It's been a big summer for Numecent. Back in August, the Irvine-based company launched its Native as a Service platform, which enables the delivery of native applications from the cloud. Earlier this week, Numecent executives spoke at CloudBeat about their partnership with engineering, construction, technical, and management services firm Parsons. And yesterday, the company talked exclusively with Enterprise Networking Planet about its plans for the future: cloudpaged application delivery to support the software defined data center.
Cloudpaging, as we previously covered, delivers small fragments—"pages"—of pre-virtualized software instructions from "cloudified" applications to the machines that execute them. Until now, Numecent has focused its effort on client-side use cases. The technology has, for example, enabled Parsons to deliver over 5 million multi-vendor CAD and engineering application sessions worldwide from two servers on the Parsons private cloud. Now, however, Numecent has its eye on the other side.
"The software defined data center is about server-side applications, and we excel in application delivery," Osman Kent, co-founder and CEO of Numecent, told me.
The idea to expand into the SDDC first came from Kiran Sanghi, Numecent's CMO, who came to the company with a long history in IT leadership and consultancy at firms like Dell and Accenture. Sanghi explained, "Everyone's still talking about components. Software defined storage, software defined network. It's all componentry. They're missing the most important piece, the applications. No one buys infrastructure to buy infrastructure. They buy it to support an application." What the network is delivering is what really matters, he added.
That's where Numecent comes in. The vendor is confident that cloudpaging can quickly, reliably, and securely deliver not just client-side applications, but also the big, business-critical server-side applications that, as Sanghi said, "can't break, can't go down, must perform, and must be secure and compliant," in a way no previous technology could. And they can do it with a much smaller footprint than one might expect.
"It doesn't require thousands of servers," Sanghi said.
"Hardware guys must hate me," Kent added. The company has drawn the attention of telcos and managed service and hosting providers, the early adopters of application and software defined data centers. Those early adopters appreciate how cloudpaging could dramatically reduce their need for increased infrastructure and bandwidth, "big fat pipes and fiber to the curb," in Sanghi's words.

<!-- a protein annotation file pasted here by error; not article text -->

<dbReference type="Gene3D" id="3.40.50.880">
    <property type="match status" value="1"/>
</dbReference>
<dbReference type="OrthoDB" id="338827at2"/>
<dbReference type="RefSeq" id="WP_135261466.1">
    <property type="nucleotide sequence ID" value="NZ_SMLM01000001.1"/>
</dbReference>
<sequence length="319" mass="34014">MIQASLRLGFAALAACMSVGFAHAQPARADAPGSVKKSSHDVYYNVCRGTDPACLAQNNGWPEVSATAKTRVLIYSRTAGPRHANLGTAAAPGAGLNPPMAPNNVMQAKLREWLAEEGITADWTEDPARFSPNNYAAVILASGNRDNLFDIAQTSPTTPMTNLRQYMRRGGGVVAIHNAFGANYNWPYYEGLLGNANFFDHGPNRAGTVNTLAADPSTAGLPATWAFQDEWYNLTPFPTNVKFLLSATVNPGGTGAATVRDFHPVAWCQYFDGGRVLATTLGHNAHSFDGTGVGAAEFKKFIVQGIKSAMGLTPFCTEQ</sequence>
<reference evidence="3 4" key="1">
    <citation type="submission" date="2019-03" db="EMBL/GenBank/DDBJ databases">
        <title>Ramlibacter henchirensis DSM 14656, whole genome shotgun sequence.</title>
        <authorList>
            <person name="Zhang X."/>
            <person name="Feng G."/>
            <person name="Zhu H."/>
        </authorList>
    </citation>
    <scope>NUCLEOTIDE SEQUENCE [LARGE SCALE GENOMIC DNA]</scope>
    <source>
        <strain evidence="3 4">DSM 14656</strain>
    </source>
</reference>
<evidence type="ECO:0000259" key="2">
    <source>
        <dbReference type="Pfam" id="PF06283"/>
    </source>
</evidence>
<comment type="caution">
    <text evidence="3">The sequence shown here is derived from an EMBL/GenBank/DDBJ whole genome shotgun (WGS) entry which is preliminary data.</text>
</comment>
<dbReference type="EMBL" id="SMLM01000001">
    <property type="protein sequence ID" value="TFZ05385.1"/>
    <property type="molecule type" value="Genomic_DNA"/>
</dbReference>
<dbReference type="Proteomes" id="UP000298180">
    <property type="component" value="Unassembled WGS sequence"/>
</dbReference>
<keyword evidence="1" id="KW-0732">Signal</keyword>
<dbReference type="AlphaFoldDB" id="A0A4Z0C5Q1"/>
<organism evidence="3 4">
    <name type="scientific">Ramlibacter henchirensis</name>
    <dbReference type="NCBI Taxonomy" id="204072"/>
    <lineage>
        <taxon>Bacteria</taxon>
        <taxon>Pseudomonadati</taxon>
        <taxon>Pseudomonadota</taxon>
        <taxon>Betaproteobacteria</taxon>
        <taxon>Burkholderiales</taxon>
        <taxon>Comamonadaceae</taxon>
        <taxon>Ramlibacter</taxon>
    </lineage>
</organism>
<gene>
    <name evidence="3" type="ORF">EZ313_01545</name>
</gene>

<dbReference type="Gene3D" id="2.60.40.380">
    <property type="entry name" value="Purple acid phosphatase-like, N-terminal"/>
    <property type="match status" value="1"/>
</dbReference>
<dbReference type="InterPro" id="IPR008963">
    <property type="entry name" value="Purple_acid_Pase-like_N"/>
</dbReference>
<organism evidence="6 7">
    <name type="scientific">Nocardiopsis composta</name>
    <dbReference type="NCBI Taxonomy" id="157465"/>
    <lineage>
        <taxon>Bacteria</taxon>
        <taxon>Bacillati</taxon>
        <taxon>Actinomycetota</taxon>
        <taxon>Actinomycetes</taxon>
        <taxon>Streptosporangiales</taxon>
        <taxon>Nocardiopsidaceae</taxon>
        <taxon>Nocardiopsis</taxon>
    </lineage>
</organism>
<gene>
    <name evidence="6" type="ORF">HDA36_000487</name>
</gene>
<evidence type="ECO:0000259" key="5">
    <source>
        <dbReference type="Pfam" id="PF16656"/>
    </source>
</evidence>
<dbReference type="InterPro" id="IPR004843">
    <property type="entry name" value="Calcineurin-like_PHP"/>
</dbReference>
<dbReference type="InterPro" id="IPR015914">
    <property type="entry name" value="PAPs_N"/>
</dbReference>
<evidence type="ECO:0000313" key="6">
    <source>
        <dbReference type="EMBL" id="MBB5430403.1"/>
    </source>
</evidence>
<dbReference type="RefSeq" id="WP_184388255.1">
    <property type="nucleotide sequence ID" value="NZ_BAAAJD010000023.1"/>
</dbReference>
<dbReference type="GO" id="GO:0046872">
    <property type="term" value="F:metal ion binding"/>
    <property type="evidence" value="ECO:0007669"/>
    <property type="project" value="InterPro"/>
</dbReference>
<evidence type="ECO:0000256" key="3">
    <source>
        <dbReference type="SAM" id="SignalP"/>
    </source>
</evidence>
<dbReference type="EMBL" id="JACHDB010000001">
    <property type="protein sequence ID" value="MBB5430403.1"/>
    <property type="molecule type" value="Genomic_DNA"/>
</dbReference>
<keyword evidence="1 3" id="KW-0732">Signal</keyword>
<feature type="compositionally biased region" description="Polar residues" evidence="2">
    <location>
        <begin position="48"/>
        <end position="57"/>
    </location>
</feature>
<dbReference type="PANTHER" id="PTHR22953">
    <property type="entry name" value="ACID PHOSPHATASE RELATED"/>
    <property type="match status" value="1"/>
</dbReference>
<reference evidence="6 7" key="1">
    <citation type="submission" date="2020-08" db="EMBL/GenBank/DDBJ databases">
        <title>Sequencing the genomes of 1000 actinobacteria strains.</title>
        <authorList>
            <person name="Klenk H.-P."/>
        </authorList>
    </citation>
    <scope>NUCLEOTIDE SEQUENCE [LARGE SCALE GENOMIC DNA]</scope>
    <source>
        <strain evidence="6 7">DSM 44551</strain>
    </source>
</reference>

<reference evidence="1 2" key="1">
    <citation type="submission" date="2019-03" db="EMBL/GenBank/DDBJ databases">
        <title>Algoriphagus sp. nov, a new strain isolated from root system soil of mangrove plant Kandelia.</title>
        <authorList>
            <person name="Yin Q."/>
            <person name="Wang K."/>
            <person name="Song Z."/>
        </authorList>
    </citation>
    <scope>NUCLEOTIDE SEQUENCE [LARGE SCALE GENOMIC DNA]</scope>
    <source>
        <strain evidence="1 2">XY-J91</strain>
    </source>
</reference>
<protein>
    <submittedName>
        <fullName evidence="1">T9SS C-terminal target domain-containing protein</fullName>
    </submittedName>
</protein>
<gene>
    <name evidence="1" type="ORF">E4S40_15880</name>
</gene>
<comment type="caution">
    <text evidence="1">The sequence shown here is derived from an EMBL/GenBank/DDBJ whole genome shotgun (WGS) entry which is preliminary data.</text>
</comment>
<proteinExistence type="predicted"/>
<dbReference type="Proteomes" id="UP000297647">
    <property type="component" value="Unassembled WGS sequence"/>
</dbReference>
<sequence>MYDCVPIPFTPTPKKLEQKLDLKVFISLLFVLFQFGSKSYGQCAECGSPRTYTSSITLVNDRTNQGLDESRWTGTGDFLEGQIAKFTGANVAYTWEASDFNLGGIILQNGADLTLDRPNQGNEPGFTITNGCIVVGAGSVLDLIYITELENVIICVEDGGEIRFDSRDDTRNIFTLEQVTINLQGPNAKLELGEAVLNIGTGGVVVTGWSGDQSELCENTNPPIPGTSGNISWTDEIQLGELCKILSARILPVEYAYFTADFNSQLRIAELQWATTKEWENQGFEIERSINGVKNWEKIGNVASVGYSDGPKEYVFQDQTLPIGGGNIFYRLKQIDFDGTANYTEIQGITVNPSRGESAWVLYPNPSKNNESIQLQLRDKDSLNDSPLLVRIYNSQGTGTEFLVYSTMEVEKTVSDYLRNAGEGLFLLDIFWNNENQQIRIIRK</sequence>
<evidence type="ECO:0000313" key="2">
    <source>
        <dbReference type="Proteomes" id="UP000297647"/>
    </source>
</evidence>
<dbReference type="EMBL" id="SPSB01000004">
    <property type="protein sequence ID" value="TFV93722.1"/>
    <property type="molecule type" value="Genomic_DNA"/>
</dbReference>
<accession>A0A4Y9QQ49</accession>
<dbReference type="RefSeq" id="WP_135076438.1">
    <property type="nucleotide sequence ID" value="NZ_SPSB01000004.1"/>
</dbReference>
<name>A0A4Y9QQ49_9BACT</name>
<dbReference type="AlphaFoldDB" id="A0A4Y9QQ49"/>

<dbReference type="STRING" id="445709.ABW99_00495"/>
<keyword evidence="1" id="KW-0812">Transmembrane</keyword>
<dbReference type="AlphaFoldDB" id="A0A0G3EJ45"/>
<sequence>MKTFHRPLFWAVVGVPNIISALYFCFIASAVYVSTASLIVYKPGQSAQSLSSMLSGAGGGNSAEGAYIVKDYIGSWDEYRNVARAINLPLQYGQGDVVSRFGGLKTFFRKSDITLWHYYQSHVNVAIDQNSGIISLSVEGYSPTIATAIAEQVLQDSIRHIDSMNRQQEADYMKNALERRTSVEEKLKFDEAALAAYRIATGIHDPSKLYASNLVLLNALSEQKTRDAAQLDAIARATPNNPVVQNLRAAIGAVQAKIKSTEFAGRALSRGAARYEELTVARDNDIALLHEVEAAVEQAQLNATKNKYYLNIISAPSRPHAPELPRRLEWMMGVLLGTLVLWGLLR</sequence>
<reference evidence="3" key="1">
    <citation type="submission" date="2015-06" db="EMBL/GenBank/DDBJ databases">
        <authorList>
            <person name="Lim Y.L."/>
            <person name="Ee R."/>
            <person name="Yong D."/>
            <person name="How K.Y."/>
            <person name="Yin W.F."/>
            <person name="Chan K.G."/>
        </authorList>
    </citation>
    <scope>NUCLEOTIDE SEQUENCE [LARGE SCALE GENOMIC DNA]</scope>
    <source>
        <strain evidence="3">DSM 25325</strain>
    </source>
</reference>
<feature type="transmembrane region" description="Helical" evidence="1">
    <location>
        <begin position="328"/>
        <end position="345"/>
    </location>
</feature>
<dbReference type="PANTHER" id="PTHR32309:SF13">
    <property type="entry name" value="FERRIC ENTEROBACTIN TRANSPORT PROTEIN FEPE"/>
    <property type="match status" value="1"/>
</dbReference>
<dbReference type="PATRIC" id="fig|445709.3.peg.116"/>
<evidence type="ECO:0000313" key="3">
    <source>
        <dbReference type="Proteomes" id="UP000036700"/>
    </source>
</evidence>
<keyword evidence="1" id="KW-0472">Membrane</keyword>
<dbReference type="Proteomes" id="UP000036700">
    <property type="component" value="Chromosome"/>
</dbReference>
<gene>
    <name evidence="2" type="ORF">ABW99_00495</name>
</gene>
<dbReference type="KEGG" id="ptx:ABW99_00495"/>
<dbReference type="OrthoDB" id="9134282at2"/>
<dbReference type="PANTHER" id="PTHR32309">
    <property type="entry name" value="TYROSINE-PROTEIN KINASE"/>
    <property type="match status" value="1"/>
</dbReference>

"It comes down to pure economics," Sanghi said. "The economics far outweigh any kind of technical discussion. Technical is just, Does it work? Yes. Is it secure? Yes." The biggest part of a CIO's CapEx budget, he explained, is storage. Arrays cost a lot of money, and carriers need more and more of them as they grow. Cloudpaging neatly solves the problem and, by virtue of its on-demand delivery model, reduces network usage, too.
Cloudpaging fits well into the software defined narrative thanks to the flexibility and scalability it offers. The Parsons partnership proved that on the client side, as Numecent co-founder and CTO Arthur Hitomi pointed out: "These users continually switch and get these applications on demand, project by project, sometimes getting different versions each time, and this technology fundamentally changed the way they use and grab software." The software defined data center demands that same flexibility, agility, and dynamism, which Numecent plans to deliver. Cloudpaging also further decouples the applications from the underlying infrastructure.
"The other solutions are very rigid. This removes the friction points that make things fixed and static—it encapsulates the qualities of 'software defined,'" Sanghi said.
Among Numecent's early forays into server-side use cases was the cloudpaged delivery of virtual machines (VMs). Kent told me about the company's work with a Dell training partner, who asked Numecent whether cloudpaging VMs was possible. Though Numecent hadn't tried that before, the company was able to deliver a 66GB virtual machine with eight operating systems inside. And instead of having to wait for the entire VM before it could work, the cloudpaged version began running at 1.5 percent—a percentage that shrinks the larger the cloudpaged asset is.
Development of cloudpaged solutions for the software defined data center remains in its early stages, as Kent and his team freely admitted. "We do not have all the answers yet," Kent said. The next step for the company is to complete work on Linux cloudpaging, a goal Numecent plans to reach by mid-2014.
"Our SDDC story is an unfolding one," Kent said. He concluded, "We're learning as we go along. But just as we're finding in the client side, we're on to something big that we never anticipated."
Jude Chao is executive editor of Enterprise Networking Planet. Follow her on Twitter @judechao.